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Hazard, H. W. (ed.) / Volume III: The fourteenth and fifteenth centuries

XIII: Moslem North Africa, 1049-1394,   pp. 457-485 PDF (25.3 MB)

Page 470

rivalries. Between 1224 and 1236 there were six major claimants to the Muwahhid
caliphate, and, while they scrambled for power and executed one another,
the empire fell apart. Andalusia was detached by Ibn-Hud and Ibn-Nasr, who
established dynasties at Murcia (in 1228) and Granada (in 1232). Thenceforth,
except for a brief rever sion about 1237, Muwahhid power did not extend into
Spain. Likewise the governor of Tunisia, Yahyâ, son of the general
and governor abu-Muhammad ibn-abi-Hafs, in 1230 seized the occasion to disown
the contending factions in Morocco and set up an inde pendent state, ostensibly
predicated on a return to the original Muwahhid doctrines promulgated by
the Mahdi. As the first Hafsid monarch Yahyã made good his revolt,
but his neighbor on the west was less fortunate. Western Algeria was under
the governorship of Yaghmurãsan ibn-Ziyãn, of the Zanatah Berber
Banu-'Abd-al-Wad. He set himself up as an independent sovereign at Tlemsen
in 1236, but lost his capital to the Hafsid emir in 1242/3 and had to accept
a subservient status, the first but not the last Ziyänid to do so. Even
within Morocco the Muwahhid dominance was severely challenged. Ceuta in the
far north broke away in 1232, while in the vicinity of Fez the Zanãtah
Berber Banu-Marin were becoming menacingly ag gressive. 
The survivor of the Muwahhid free-for-all, ' Abd-al-Wahid ibn-Idris, ar-Rashid,
strove to rebuild his shattered heritage, but the difficulties proved insuperable.
Seville and Granada in Spain, Ceuta (which had been taken in 1235 by a Genoese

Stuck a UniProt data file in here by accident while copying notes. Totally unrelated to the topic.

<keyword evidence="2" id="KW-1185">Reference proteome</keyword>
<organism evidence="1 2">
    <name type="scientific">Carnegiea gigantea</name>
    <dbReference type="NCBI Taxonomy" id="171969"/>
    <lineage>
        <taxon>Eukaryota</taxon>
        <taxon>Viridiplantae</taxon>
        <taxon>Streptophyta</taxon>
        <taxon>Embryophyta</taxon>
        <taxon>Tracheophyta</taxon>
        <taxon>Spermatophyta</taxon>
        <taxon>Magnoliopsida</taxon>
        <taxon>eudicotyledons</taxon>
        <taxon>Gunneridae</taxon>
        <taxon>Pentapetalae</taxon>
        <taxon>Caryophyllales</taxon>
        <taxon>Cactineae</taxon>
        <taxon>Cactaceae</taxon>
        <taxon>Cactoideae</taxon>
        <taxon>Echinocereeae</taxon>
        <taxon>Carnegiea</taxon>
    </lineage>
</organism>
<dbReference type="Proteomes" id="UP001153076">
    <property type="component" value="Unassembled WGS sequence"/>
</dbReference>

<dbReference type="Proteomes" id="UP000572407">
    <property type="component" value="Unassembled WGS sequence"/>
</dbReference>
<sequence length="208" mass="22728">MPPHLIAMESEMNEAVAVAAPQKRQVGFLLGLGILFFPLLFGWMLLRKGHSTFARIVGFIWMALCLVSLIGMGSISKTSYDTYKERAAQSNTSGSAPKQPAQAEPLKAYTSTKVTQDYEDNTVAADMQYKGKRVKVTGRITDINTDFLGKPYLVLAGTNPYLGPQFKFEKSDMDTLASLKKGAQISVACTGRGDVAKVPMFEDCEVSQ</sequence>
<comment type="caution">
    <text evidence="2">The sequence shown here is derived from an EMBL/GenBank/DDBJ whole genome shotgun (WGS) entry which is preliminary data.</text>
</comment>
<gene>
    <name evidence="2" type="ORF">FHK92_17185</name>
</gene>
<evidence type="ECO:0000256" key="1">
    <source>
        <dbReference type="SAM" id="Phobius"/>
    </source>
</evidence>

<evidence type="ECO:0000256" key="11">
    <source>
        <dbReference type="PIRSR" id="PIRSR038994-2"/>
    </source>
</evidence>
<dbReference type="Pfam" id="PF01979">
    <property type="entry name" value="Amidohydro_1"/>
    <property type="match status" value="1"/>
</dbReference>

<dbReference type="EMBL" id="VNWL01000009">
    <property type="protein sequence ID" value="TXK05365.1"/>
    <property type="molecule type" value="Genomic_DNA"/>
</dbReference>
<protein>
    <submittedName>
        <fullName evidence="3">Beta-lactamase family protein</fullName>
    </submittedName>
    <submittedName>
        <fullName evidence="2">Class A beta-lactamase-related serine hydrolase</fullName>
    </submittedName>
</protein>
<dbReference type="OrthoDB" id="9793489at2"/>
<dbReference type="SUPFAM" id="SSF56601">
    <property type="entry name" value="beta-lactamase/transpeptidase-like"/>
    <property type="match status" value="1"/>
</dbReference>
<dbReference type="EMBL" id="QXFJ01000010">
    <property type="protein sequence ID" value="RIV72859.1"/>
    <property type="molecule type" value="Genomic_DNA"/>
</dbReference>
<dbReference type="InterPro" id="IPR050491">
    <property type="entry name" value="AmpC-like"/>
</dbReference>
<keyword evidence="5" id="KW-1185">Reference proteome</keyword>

fleet and ransomed for 400,000 dinars) and Sijilmasa in Morocco recognized
his suzerainty for brief periods, but only Fez and Marrakesh remained in
his possession at his death in 1242. His brother ' All, as-Sa'id, spent six
hectic years in subduing the Marinids, and was killed attacking the Ziyanids
in Tlemsen in 1248. A distant cousin, ' Umar ibn-Ishaq, al-Murtadâ,
took up the losing battle and for eighteen years fought Ziyãnids,
Marinids, and local rivals. He was executed by another distant cousin, Idris
II ibn-Mubammad, known as Abu-Dabbus, who won the throne with Marinid aid,
refused to share the spoils, and was killed by the fifth Marinid, Ya'qub
ibn-'Abd-al-Haqq, in 1269. With him ended the only dynasty to rule North
Africa as a whole for any extensive period of time, and the last to exert
any great influence in Spain. 
Thus at the very moment when Louis IX of France was planning his crusade
against North Africa, the last vestige of a power which might have coordinated
African opposition to him was eliminated. For the balance of the crusading
period, and until the Turkish 

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